Anger spilled out of a packed auditorium in Venice on Thursday night as residents and activists blasted
The town hall meeting, convened two days after Tuesday night's deadly encounter, drew a standing-room-only crowd at Westminster Elementary School. People in the audience often shouted down the speakers, demanding to see a video of the shooting and be given the name of the officer who fired his gun.
"We are here to listen. We are not here to be the talking heads and pontificate to you," said Deputy Chief Bea Girmala, the top-ranking LAPD official in attendance. "We are here to listen."
When Girmala first mentioned the shooting, she was quickly interrupted by shouts of "murder!" from the crowd. "Say it!" one man said.
"I am not going to say that," Girmala replied. "The investigation is still ongoing."
Those in attendance were upset over the death of Brendon Glenn, 29, a New York native who had recently been living in Venice. But they also criticized the city for what many described as a lack of resources to help the neighborhood's homeless population and called for better training for LAPD officers who interact with the mentally ill.
"We don't want a police officer in the car," one man said. "We want a professional mental health person in the car who understands what the problem really is."
The crowd erupted in applause.
Los Angeles Homeless Services Authority Commissioner Mike Neely, who was standing outside with dozens of other people who were unable to get into the packed auditorium, faulted top city leaders for failing to show up to face the angry crowd.
"Where is the mayor? Where is the chief of police?" Neely said. "I don't think they realize this person was someone people really cared about. He was connected to all the [homeless] services and he was struggling to improve his life."
Steve Soboroff, president of the Los Angeles Police Commission, said he wasn't surprised by the emotion he saw.
"I think it's important for me to look past all the frustration, the disrespect, the misinformation and the misconceptions to see what we can do better," he said. "Because the goal is zero. We want zero officer-involved shootings."
Police said the deadly encounter began about 11:20 p.m. when police responded to a stretch of Windward Avenue just off Venice's famed boardwalk. A caller had reported a homeless man — later identified as Glenn — who was "harassing customers" outside a building, LAPD officials said.
The two officers talked to Glenn briefly, the LAPD said. When he walked toward the boardwalk, the officers returned to their patrol car.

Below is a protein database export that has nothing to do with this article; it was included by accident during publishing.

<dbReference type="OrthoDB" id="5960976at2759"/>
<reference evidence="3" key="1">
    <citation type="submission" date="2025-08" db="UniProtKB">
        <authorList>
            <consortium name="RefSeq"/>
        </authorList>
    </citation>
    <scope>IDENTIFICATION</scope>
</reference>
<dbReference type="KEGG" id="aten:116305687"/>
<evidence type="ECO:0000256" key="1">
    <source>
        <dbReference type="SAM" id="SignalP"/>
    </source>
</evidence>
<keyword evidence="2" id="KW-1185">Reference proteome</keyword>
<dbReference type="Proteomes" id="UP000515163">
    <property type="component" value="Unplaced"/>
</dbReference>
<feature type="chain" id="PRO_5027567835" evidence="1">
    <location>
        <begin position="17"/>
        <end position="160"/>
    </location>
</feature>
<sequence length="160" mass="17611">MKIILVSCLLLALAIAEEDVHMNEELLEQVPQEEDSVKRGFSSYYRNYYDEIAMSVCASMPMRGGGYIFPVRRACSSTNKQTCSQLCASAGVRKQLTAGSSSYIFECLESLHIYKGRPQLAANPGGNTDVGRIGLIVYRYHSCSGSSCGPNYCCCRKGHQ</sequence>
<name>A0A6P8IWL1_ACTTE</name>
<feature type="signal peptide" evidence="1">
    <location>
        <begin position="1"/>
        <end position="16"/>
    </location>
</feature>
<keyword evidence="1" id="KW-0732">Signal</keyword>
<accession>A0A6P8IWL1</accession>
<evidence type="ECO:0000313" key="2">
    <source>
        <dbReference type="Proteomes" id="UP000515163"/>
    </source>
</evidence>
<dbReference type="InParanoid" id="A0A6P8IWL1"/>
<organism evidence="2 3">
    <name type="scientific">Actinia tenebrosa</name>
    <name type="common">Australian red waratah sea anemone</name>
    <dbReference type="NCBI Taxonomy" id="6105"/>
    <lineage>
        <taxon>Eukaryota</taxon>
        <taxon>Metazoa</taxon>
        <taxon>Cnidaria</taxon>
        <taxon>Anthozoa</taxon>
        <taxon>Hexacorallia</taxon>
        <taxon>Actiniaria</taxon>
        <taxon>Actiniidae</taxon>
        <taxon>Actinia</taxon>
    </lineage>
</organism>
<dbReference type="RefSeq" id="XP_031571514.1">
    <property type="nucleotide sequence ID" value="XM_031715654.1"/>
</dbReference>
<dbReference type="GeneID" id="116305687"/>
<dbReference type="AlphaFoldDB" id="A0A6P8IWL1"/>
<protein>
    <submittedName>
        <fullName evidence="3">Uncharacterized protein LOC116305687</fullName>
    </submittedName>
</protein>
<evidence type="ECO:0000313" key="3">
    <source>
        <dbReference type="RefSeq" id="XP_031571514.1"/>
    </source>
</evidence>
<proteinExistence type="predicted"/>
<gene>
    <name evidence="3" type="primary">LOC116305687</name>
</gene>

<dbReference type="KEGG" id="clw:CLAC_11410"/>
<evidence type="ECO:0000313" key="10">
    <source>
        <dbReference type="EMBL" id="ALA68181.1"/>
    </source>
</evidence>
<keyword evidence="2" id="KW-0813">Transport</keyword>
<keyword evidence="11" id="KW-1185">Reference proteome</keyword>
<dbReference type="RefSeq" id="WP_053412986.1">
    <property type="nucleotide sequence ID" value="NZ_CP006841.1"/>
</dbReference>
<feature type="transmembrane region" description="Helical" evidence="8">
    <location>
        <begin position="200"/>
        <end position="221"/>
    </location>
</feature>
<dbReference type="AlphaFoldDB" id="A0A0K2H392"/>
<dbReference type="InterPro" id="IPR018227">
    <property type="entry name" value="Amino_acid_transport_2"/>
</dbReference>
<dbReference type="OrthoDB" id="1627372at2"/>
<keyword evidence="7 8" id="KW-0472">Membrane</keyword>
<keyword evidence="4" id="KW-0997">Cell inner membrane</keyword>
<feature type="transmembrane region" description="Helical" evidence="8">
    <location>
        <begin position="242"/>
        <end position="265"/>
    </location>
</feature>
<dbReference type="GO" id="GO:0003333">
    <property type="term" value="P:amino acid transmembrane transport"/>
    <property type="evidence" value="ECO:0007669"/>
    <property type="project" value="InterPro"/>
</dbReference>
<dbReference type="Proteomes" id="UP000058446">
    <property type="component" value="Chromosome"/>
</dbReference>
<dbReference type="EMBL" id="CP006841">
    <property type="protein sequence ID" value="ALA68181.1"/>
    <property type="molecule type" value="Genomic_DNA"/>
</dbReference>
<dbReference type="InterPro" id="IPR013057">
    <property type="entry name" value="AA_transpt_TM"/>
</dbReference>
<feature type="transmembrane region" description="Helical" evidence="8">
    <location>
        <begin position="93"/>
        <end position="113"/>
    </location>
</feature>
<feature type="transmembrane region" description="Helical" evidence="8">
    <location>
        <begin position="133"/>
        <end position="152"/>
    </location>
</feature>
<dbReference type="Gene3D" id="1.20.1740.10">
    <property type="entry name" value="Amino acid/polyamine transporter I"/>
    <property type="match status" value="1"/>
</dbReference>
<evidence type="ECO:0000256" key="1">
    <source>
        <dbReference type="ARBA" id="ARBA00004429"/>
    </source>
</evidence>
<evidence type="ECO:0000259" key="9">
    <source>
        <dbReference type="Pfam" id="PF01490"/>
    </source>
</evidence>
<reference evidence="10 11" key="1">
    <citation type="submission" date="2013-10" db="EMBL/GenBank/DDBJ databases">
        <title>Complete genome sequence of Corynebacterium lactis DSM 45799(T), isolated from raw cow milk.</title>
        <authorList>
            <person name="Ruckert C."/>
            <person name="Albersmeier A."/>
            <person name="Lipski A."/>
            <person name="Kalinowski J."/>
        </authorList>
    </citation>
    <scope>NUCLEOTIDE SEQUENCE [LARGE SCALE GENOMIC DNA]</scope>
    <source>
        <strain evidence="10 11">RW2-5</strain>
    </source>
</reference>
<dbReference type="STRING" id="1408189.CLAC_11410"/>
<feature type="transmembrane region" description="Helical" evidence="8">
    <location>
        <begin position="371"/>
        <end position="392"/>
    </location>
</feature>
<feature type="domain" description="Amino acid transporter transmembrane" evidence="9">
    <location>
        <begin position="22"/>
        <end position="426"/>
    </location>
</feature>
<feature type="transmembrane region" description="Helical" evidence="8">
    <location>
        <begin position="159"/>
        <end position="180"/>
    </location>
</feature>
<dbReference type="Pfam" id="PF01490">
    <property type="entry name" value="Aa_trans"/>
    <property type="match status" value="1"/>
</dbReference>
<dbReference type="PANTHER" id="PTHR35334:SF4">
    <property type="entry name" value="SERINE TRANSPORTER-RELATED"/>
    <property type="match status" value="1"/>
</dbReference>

Soon after, police said, the officers saw Glenn "physically struggling" with a bouncer outside a bar. The officers approached the man and tried to detain him, police said, leading to a "physical altercation" that ended with the shooting.
The scuffle and shooting were captured by a security camera on a nearby building. What the recording shows — and what it doesn't — has prompted concern among LAPD officials.
Law enforcement sources said the recording showed the officers struggling with Glenn and successfully taking him to the ground. One source said it appeared that the officers had control over him.
But then, the sources said, one of the officers stood up and began to move away. As he did that, they said, Glenn also began to stand up and started struggling with the second officer.
The first officer, who was standing a few feet from Glenn, then fired what appeared to be two shots, the sources said.
The sources noted that there was no audio on the recording but said there was no visible physical action by Glenn that could explain why the officer shot him.
LAPD Chief Charlie Beck told reporters that he had reviewed the footage and was "very concerned about the shooting." He declined to elaborate about what was on the video, but said he did not see "the supporting evidence that I normally would" that would justify an officer shooting an unarmed person.
The two officers involved have been removed from the field. The shooting will be reviewed by the civilian Police Commission, its inspector general and the district attorney's office.
On Thursday night, more than 100 people attended a candlelight vigil for Glenn on the sidewalk not far from where he was shot. One friend, Kory Artis, talked about how Glenn had offered his blanket one night.
"He always watched out for me," Artis said. "I saw him two hours before the shooting. I wish I never left him.… This cop needs to be in prison like I would be if I killed somebody. Brendon was unarmed."
Tim Pardue, who helps operate a drop-in center for the homeless called Protection and Direction, said he was working at his computer when he heard what he thought might be shots but he didn't move until he heard a police helicopter. He walked outside and saw a body on the ground a few doors down.
"I saw [Glenn's] dog Dozer and I knew it was him right away," Pardue said. "It was really a sad situation."
Earlier, speaking from Glenn's hometown of Troy, N.Y., his 79-year-old grandmother told The Times that his family was shocked to hear he had been shot by police. Ann McGuirk said her grandson wasn't a troublemaker and had kept in touch with his family and 3-year-old child since he moved to California.
McGuirk said her grandson came to Los Angeles because a friend lived there and he thought it would be a good place to work. The family encouraged the move, she said, because Glenn was young. They thought it would be a good experience.
"He didn't do anything to deserve to be shot dead. It was uncalled for," she said. "He had his whole life ahead of him."